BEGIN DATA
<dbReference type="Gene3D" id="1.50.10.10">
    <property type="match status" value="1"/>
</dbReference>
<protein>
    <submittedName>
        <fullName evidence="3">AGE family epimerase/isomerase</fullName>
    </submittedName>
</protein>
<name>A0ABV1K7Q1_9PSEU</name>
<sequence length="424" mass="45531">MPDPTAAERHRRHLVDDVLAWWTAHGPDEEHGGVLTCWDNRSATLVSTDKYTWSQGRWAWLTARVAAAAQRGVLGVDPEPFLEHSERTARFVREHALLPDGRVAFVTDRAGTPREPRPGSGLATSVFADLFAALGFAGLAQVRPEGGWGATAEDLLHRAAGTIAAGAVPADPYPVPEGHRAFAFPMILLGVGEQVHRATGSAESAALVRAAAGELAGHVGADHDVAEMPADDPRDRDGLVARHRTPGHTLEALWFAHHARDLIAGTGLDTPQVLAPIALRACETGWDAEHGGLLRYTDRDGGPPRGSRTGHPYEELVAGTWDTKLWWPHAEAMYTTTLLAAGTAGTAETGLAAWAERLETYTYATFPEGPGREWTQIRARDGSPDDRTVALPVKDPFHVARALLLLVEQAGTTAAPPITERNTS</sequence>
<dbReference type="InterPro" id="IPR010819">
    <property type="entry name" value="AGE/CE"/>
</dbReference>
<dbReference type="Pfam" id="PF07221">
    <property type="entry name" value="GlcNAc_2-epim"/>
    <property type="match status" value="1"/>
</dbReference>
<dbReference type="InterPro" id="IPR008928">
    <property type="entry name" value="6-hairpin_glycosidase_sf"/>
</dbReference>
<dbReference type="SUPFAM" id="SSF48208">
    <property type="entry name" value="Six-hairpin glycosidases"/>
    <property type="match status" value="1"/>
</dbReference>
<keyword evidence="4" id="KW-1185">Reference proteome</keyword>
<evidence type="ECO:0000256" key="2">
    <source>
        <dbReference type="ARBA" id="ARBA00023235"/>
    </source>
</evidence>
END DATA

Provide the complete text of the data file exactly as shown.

<dbReference type="Gene3D" id="1.50.10.10">
    <property type="match status" value="1"/>
</dbReference>
<protein>
    <submittedName>
        <fullName evidence="3">AGE family epimerase/isomerase</fullName>
    </submittedName>
</protein>
<name>A0ABV1K7Q1_9PSEU</name>
<sequence length="424" mass="45531">MPDPTAAERHRRHLVDDVLAWWTAHGPDEEHGGVLTCWDNRSATLVSTDKYTWSQGRWAWLTARVAAAAQRGVLGVDPEPFLEHSERTARFVREHALLPDGRVAFVTDRAGTPREPRPGSGLATSVFADLFAALGFAGLAQVRPEGGWGATAEDLLHRAAGTIAAGAVPADPYPVPEGHRAFAFPMILLGVGEQVHRATGSAESAALVRAAAGELAGHVGADHDVAEMPADDPRDRDGLVARHRTPGHTLEALWFAHHARDLIAGTGLDTPQVLAPIALRACETGWDAEHGGLLRYTDRDGGPPRGSRTGHPYEELVAGTWDTKLWWPHAEAMYTTTLLAAGTAGTAETGLAAWAERLETYTYATFPEGPGREWTQIRARDGSPDDRTVALPVKDPFHVARALLLLVEQAGTTAAPPITERNTS</sequence>
<dbReference type="InterPro" id="IPR010819">
    <property type="entry name" value="AGE/CE"/>
</dbReference>
<dbReference type="Pfam" id="PF07221">
    <property type="entry name" value="GlcNAc_2-epim"/>
    <property type="match status" value="1"/>
</dbReference>
<dbReference type="InterPro" id="IPR008928">
    <property type="entry name" value="6-hairpin_glycosidase_sf"/>
</dbReference>
<dbReference type="SUPFAM" id="SSF48208">
    <property type="entry name" value="Six-hairpin glycosidases"/>
    <property type="match status" value="1"/>
</dbReference>
<keyword evidence="4" id="KW-1185">Reference proteome</keyword>
<evidence type="ECO:0000256" key="2">
    <source>
        <dbReference type="ARBA" id="ARBA00023235"/>
    </source>
</evidence>